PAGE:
A few minutes of celebration, a small sip of champagne, a wee nap and a change of clothing and they’re off again, back to the campaign trail. The two frontrunners Emmanuel Macron and Marine Le Pen who came first and second in Sunday’s poll French presidential face another 10 days of gruelling campaigning without respite before May 7 when French voters finally decide their fate.
During this time many promises and pacts made posts, ministries and policies offered in return for support. Although several political observers are proclaiming that Macron is the winner, this election still remains too close to call.
How will deeply-Catholic voters who have supported the “Thatcherite” conservative Francois Fillon who came third in the race react to the “upstart neophyte” Macron? Will their religious proclivities push them towards Le Pen’s welcoming arms?
And to what to say of Jean-Luc Melenchon’s 19.5% of the vote — the hard Left, that wants protectionist practices, trade negotiations, taxes on foreign companies?
With May 7 just 11 days away, both Macron and Le Pen will have to work harder than ever to convince recalcitrant voters and absentees that theirs is the political project that holds most hope for France.
Le Pen was clearly dismayed and unhappy. Her dedicated voters had hoped her score would be in the high twenties and that she would top the candidate pack of 11. Those hopes were dashed. While Le Pen came second with 21.4%, she did not scale the expected heights. Her disappointment showed in her short victory speech and her resignation as the head of the far Right National Front to “concentrate” on the upcoming runoff came swiftly after.
Macron, the 39-year-old baby-faced political newbie who beat Le Pen to first place polled a million more votes than she did. European bourses jumped as a result of the elections and several French shares rose in anticipation of a Macron victory. He has promised less tax, more flexibility on the market place and said he will seek a reform of the European Union by supporting it from within.
The race is now on to cajole and perhaps even scare the electorate into opting for programmes that are diametrically opposed to each other.
Le Pen is anti-EU. She wants the Euro out and the French Franc back. Under her, jobs will be reserved for the French as will family subsidies and free healthcare. Immigration, already down to a trickle, will be stopped and Islamic wear in public, such as headscarves, will be banned. Le Pen is also nativist and pro-Catholic, protectionist and anti-Islam.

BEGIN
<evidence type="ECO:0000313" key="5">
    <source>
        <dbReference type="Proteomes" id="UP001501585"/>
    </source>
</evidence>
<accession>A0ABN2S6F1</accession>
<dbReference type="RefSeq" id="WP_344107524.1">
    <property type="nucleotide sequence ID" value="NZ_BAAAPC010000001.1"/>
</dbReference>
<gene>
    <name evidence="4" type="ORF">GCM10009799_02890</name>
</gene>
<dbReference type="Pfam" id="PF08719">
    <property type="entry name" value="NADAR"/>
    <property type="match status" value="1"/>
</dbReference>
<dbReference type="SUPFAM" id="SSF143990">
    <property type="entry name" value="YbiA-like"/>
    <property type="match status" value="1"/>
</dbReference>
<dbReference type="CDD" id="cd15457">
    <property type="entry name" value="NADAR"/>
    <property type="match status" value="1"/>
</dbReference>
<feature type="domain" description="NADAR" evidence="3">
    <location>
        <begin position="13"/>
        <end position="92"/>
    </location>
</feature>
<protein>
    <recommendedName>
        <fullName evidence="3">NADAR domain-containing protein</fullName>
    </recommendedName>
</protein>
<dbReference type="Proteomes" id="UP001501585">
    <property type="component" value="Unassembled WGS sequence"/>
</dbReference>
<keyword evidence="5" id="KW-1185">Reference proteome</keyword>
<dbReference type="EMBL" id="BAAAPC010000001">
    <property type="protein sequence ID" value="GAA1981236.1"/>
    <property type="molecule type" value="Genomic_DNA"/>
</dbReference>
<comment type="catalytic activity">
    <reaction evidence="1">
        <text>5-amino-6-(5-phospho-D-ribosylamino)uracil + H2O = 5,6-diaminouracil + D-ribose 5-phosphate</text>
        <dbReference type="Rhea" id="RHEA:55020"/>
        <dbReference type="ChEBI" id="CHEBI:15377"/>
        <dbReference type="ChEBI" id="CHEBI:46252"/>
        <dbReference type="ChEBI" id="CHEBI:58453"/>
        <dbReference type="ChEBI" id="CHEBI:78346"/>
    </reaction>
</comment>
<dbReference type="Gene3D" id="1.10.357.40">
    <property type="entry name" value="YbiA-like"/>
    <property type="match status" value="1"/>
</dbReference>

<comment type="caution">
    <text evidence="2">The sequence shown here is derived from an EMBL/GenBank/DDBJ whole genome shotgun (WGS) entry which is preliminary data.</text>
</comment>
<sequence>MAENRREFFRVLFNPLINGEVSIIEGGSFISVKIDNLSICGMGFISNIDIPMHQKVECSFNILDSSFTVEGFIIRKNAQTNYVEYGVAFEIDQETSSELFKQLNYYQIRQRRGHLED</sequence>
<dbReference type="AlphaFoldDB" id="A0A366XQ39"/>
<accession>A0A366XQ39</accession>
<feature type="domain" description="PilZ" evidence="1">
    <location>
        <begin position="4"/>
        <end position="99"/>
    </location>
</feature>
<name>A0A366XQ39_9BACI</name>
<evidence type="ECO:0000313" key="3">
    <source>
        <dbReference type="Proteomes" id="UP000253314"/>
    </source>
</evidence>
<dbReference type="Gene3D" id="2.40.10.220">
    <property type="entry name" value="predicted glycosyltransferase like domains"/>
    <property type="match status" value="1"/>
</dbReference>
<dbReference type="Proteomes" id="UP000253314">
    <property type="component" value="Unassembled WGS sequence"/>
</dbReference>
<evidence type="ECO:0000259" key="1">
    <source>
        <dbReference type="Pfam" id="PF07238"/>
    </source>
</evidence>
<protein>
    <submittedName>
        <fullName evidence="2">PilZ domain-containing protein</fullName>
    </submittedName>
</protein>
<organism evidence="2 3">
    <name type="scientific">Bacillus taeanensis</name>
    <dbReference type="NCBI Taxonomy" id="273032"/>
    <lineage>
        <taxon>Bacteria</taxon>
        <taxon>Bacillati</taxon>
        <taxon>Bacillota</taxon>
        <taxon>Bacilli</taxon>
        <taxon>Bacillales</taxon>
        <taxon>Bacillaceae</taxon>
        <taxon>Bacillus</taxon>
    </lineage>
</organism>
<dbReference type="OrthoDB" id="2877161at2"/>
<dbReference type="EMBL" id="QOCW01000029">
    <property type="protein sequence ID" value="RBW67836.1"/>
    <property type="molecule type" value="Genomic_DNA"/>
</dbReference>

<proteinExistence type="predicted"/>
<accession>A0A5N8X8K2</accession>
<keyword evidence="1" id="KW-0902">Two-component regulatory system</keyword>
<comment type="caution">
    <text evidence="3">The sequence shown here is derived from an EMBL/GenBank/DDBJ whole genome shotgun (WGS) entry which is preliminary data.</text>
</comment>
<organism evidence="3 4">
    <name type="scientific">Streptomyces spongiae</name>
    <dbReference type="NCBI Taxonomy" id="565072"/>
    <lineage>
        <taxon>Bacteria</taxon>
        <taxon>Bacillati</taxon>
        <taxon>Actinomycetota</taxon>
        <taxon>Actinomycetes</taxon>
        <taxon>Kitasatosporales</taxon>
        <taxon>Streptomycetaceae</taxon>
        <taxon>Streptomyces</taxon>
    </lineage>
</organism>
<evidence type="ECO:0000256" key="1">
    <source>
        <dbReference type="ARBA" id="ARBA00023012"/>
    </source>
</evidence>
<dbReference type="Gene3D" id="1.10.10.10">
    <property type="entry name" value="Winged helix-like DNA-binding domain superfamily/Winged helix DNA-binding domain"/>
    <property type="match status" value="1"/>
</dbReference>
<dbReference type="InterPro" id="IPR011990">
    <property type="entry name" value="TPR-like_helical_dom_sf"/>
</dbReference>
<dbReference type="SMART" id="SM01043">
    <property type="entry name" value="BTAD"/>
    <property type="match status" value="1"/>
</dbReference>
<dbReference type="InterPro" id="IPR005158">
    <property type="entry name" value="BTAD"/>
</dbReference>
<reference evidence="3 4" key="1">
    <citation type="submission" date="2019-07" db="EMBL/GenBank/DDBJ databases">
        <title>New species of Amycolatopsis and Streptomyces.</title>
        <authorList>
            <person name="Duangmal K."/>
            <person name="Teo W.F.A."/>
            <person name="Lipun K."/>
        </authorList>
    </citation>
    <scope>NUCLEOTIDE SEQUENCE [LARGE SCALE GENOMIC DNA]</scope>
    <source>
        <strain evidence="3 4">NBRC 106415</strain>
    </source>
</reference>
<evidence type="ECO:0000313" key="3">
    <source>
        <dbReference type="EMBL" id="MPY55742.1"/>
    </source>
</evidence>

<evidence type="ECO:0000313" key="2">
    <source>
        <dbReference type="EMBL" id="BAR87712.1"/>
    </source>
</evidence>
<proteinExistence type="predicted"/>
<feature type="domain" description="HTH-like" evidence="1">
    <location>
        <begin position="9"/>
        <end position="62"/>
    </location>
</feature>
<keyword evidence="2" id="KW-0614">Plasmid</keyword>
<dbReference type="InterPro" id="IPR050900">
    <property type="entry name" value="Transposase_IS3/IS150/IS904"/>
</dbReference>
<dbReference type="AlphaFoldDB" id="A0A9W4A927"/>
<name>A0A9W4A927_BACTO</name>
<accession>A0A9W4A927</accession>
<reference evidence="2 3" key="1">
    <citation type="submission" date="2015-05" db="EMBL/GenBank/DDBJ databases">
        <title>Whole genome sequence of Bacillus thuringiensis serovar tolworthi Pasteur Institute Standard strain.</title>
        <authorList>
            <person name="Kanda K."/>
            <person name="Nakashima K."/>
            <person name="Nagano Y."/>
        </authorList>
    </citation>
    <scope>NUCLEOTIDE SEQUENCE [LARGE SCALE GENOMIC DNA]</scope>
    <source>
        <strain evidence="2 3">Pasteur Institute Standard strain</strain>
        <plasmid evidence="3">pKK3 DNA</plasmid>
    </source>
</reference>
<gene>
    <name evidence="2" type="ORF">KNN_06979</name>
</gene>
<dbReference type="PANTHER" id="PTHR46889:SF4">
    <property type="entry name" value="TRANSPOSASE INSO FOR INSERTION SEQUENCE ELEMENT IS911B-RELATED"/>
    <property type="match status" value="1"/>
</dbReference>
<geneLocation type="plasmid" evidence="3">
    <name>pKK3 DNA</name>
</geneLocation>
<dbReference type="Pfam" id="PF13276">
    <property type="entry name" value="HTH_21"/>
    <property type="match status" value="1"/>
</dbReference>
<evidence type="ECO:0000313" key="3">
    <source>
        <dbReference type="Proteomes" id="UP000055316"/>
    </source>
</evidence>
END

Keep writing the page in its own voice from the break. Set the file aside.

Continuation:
Macron on the other hand is frankly pro-European. But he is also for freer markets and supply-side economics. He would like to raise the number of working hours in a week, lower corporation taxes. He is seen as business friendly and tech-savvy. Being young and good-looking helps too.
The man who came third in the race, Fillon has announced his support for Macron and asked his voters not to vote for Le Pen. But there is no guarantee they will follow his call.
On the other hand, Melenchon has refused to endorse either frontrunner saying he would not decide in the place of his voters. He did however indicate that he would organise a mini-vote of his own where his 450, 000 supporters could choose one or the other of the two leaders or abstain. This decision has been widely criticised by the socialists who are unable to swallow what they see as Melenchon’s “down the line betrayal”. The hard Left candidate was once a Communist then turned his back on the socialists he had joined to float a hard Left movement called Indomitable France.
“When one is from the Left not give a call to beat Mrs Le Pen is an unpardonable error,” said Socialist Party General secretary Jean-Christophe Cambadelis.
Much will depend on the kind of conciliatory both candidates make to voters who they see as “swing voters” – especially those on Melenchon’s left and Fillon’s right.
It is still possible for Le Pen to get together the 50% of the vote to win on May 7.
Macron and Le Pen will cross paths today at a ceremony to pay homage to the policeman slain in last Thursday’s terror attack in Paris.
Already Macron is being criticised for a small celebration with close friends he held on Tuesday in the Parisian brasserie La Rotonde. Unfavourable comparisons are being drawn with Nicolas Sarkozy who made supporters wait while he and his wife Carla Bruni partied inside the famous Fouquet’s on the Champs Elysee with friends.
Both candidates will have to move with maximum care over the next 10 days. Every action, expression and twitch of shoulders will be watched for a faux pas, a misplaced word. As France hurtles towards one of the most unpredictable presidencies yet, the world waits with baited breath.
Vaiju Naravane is a journalist and commentator based in Paris and Delhi
The views expressed are personal